Rare is the parent who has not at some point heard his child bitterly, tearfully castigate him with: "I wish you were dead!" Take as an example my own 4 1/2-year-old, who -- with that uniquely joyous demonicism known to children -- confronted me the other day, raising his hand in mock pistol fashion and saying: "Surrender or die!" "All right," I replied, lifting my arms to the sky, "I surrender." "Wrong," he said. "Bang! You die." If cowards die a thousand deaths, parents die a million.

But for most, this stage passes. Not so for the characters of Carolyn Banks' excellent new suspense novel, "Patchwork."

The novel opens with the central character, Rachel, a weaver of homemade quilts, in an Austin pawnshop, nervously trying to decide what handgun to buy to protect herself from her 19-year-old son. She is convinced Drew is on his way to the city to kill her. The proof behind her paranoia is that morning's news report that his father, her estranged husband, was discovered hideously murdered in his beach house, his body wrapped in a patchwork quilt. Drew, of course, has absented himself from the halfway house cum mental hospital where he has been undergoing therapy for a number of years. The quilt, she believes, is a message.

Rachel's fear is pervasive; she crisscrosses Austin in indecision, stumbling about in mixed parental agony and outright victim terror. She is further trapped by a skein of lies that she has told to her few friends in the city. Almost incapacitated by the guilt she feels for institutionalizing her son, she has lied to her new lover and her new business partner about her dirt-poor and despairing past. Her lie frightens her almost as much as the prospect of being stalked by the son she believes is surely psychotic.

As Rachel tries desperately to find safety, the scene shifts to Drew, casually collecting a runaway teen-age girlfriend and bearing down on Austin with a chilling singleness of purpose.

The action of the book is advanced in alternating visions; first Rachel, then Drew. The twin planes of their memories provide the backdrop for the story. They remember incidents, they recall conversations, difficult moments and hard times. But each has a singular vision. Memories that Rachel agonizes over may have little significance to Drew, while he fixates on recollections that Rachel can barely remember.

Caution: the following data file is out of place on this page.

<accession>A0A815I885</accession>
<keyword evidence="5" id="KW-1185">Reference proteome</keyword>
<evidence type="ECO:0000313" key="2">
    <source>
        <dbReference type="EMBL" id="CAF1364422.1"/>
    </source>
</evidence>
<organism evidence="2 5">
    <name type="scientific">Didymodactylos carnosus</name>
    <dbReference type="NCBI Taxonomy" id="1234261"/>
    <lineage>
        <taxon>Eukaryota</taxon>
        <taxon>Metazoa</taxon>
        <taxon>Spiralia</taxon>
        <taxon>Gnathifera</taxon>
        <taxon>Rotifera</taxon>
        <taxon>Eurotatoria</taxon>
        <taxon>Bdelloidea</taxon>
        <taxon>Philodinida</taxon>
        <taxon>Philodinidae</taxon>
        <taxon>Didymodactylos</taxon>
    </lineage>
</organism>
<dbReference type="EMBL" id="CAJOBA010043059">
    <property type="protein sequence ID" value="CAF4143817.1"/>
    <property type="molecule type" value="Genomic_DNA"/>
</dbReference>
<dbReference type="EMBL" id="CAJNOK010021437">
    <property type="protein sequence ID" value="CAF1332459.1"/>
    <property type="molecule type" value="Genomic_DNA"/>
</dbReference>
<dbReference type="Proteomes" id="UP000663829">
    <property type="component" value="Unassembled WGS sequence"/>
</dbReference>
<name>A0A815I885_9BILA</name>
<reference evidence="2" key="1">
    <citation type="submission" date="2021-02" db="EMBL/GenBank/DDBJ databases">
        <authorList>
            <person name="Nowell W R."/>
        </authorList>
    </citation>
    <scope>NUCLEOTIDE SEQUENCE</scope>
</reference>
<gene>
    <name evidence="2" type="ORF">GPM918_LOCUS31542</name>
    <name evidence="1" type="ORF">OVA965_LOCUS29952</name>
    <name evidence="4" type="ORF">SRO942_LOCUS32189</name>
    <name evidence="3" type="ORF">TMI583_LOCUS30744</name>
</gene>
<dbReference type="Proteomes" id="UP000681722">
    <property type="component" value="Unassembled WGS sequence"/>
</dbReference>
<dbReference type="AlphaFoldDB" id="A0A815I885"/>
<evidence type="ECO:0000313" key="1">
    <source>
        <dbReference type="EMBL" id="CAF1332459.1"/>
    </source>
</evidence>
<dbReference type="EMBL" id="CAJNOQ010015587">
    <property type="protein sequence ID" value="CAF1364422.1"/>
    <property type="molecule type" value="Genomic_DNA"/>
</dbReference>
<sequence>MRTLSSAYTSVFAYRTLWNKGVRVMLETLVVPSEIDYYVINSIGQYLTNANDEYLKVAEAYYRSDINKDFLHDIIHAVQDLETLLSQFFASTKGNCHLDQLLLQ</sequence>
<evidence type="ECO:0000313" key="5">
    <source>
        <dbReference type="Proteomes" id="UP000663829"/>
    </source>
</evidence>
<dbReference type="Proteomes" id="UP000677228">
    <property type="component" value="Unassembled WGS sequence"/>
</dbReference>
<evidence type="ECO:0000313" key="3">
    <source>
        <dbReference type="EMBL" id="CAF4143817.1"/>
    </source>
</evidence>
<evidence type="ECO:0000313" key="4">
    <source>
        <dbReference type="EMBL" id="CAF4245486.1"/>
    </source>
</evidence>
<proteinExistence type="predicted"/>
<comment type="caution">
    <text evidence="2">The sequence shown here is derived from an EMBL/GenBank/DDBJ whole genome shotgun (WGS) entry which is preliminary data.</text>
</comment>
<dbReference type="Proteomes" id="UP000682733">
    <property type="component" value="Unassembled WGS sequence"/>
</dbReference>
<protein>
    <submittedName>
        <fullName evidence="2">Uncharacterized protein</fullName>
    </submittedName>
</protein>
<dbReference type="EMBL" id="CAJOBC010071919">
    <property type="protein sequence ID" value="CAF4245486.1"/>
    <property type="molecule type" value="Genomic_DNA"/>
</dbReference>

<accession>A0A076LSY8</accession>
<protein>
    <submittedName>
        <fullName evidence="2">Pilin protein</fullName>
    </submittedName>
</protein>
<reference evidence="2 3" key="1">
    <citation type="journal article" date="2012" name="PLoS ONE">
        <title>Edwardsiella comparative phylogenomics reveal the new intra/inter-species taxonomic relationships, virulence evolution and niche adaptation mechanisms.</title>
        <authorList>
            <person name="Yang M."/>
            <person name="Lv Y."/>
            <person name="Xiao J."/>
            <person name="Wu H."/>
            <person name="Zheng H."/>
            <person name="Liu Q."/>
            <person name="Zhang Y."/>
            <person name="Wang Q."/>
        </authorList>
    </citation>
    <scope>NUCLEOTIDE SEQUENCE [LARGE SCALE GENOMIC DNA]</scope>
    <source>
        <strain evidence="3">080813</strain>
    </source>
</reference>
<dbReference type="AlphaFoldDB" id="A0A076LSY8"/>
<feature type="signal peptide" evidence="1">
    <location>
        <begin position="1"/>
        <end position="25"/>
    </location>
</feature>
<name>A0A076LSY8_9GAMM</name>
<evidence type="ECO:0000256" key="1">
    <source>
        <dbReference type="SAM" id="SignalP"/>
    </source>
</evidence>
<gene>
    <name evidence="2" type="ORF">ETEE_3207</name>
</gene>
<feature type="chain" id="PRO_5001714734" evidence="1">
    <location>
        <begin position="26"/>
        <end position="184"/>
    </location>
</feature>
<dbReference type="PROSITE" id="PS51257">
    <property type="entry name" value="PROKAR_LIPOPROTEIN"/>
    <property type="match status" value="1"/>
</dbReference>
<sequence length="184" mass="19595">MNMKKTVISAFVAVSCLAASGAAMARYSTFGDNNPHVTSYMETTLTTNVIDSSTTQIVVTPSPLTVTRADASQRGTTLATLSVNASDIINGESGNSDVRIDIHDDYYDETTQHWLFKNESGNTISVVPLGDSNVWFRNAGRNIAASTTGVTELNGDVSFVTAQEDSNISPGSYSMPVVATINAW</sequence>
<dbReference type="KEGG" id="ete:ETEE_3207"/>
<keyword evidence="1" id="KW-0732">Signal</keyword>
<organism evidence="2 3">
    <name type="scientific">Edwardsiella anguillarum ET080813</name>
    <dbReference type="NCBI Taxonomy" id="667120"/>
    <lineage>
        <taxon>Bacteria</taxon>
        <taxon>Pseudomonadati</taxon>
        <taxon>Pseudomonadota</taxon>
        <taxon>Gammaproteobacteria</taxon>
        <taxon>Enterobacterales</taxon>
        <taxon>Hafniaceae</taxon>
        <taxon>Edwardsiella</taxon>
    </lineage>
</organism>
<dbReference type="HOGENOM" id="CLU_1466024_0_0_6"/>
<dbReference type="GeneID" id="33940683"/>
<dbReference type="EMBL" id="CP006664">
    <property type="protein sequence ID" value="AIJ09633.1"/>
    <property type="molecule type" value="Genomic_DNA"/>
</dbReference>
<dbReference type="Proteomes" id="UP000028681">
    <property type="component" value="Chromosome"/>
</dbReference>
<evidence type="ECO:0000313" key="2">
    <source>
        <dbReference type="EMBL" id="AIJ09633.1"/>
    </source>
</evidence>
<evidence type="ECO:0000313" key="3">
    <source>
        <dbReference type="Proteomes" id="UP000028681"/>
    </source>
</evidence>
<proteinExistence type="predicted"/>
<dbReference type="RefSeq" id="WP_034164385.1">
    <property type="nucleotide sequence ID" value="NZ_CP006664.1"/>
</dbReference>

Banks portrays this emotional high-wire act admirably. The memories add immeasurably to the impact of the novel. The characters are fully realized; their dilemma heartbreaking at the same time that it is chilling.

Generally Banks, the author of three other praised thrillers, employs a clean, direct writing style that carries the reader along swiftly. Oddly, though, she is occasionally guilty of overwriting; instead of someone being "very" angry, she will have the person be "very, very" angry, or "very, very, very" angry. In a few instances, she resorts to brand-name writing. There are some sex scenes that, to this reader, merely distract from the true tension of the book.

But to her credit, Banks ably employs the description of the mother-son relationship to further her plot. Banks is delivering suspense in this book, not a treatise on mother-son relations. What she manages, within the structure of the thriller, to impart about the difficulties in raising problem children is relatively sophisticated.

There are many true touches in this fine book. Although its core is devoted to memory, the novel still races along. Banks does not waste anyone's time in these pages, bringing the plot quickly to a boil. By the time mother and son do confront each other, the reader is fully engaged in the war between the two.

But of course, as in every truly admirable thriller, there is a twist to all this, and things are not completely as they seem. The end is surprising, shocking and ultimately satisfying. "Patchwork" will probably appeal equally to mothers and sons. Or daughters and fathers, for that matter.